Boxharp: The Green
Catching my attention as one of David Bowie’s new favorite bands, Boxharp is an avant-garde duo out of North Carolina who, like me, listened to Burl Ives songs in the 80’s, but, unlike me, actually covered one (“The Moon’s The North Winds Cookie”). Their new album, The Green, which was released last May on Hidden Shoal Records, has a notably childlike lullaby theme that is both calming and unsettling.
The first track, “Paper Boats,” is a gentle, free-floating harmonization of singer/songwriter Wendy Allen’s vocals with crickets chirping in the background. Alongside Allen, producer/engineer Scott Solter uses natural and supernatural atmospherics to simultaneously ground and uplift us.
Later, the album moves in more of a rhythmic and melodic direction. Allen’s vocals are layered nicely across songs like “The Green,” while other songs, like “Wooden Music,” are more percussive and otherworldly. Just like “Paper Boats,” “Wooden Music” also gives us the impression of being outdoors, surrounded by nature and perhaps something unfamiliar, too.
Although I struggle to clearly define Boxharp’s musical genre, the unlikely combination of a West African vibe and a Celtic folk feel on songs like “Hicks’ Farewell” seems to work. The gentle ballad “Cloy” shows us how beautiful Allen’s vocals are as her voice soars up and above the rooftops, eventually floating downward again. The most peaceful track of all, however, is the breathtaking “The Moon’s The North Winds Cookie,” the lyrics of which come from a poem by Vachel Lindsay.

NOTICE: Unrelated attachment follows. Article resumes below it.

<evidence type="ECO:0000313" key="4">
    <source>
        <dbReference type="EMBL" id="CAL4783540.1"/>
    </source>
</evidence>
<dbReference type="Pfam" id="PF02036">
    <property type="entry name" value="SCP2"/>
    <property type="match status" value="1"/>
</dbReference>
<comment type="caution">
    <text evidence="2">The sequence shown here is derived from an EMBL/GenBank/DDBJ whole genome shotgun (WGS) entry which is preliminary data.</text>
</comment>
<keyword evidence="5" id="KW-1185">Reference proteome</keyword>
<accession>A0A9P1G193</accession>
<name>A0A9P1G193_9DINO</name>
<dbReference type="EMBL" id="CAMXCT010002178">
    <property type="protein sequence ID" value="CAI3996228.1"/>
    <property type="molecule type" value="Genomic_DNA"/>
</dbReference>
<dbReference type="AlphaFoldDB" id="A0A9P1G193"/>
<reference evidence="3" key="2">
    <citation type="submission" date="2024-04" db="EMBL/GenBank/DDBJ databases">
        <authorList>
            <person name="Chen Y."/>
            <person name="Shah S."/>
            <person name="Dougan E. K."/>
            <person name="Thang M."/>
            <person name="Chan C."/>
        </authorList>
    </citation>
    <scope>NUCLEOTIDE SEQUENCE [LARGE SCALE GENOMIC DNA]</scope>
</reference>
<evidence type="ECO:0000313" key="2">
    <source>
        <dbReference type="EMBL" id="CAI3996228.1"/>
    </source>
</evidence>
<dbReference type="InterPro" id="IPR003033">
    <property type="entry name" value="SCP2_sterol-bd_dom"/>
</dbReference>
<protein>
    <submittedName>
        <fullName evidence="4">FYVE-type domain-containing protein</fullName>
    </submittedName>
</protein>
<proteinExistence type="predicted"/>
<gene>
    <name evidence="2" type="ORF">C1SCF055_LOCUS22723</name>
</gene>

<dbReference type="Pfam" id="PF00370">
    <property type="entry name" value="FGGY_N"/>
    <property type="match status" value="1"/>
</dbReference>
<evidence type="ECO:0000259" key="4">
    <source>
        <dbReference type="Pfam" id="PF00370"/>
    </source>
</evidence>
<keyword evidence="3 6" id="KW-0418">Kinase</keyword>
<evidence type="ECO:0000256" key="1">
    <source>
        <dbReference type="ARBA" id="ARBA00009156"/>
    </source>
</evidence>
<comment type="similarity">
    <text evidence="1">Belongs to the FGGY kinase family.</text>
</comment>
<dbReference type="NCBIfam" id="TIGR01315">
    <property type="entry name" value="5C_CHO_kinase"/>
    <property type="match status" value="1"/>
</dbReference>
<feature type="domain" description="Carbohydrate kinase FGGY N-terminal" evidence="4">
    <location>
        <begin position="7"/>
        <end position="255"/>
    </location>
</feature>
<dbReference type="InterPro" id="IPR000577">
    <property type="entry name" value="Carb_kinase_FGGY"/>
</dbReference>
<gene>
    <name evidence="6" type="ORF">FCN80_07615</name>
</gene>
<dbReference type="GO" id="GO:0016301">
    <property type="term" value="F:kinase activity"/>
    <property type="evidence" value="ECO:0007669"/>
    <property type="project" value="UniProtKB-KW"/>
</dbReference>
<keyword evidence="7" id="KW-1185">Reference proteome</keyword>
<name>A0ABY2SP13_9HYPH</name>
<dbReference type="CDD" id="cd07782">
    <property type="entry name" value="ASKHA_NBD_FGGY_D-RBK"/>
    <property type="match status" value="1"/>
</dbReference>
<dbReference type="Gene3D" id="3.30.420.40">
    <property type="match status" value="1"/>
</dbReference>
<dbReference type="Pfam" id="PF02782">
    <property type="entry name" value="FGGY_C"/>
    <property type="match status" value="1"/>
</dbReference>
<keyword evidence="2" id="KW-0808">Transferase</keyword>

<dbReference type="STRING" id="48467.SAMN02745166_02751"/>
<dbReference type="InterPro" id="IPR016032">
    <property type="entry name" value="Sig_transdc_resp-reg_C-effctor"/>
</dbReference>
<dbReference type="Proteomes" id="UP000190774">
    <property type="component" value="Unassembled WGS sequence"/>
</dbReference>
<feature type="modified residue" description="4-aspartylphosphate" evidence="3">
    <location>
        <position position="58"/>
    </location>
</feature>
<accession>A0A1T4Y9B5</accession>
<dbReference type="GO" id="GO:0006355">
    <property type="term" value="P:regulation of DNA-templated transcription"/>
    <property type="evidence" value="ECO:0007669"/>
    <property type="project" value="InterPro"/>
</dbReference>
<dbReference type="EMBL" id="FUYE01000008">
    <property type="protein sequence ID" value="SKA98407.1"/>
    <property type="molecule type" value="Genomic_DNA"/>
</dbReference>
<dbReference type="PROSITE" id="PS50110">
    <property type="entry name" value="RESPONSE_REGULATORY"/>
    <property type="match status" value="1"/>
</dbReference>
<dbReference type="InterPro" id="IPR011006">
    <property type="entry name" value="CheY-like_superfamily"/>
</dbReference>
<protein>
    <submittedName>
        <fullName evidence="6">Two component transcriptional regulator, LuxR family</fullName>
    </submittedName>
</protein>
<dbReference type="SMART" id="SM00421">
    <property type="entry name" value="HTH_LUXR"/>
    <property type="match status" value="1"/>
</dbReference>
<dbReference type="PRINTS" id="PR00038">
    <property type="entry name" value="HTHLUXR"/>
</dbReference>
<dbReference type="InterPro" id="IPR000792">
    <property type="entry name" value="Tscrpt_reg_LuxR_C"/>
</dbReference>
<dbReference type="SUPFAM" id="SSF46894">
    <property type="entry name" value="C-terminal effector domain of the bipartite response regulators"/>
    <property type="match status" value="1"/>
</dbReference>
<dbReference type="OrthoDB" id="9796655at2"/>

The last quarter of the album takes some questionable twists and turns. “Sidestepping” has uniquely beautiful piano lines at the beginning that I wish would remain a more significant part of the song. Later on, “Konnarock, VA” serves as an artistic interruption that disturbs the flow of this album, as the song has much more of a melodic pop and radio-friendly feel than all the others. The album then ends with a few tracks that are minimalist and a little sleep-inducing.
All in all, The Green is an interesting debut that draws me in as much as it gently pushes me away.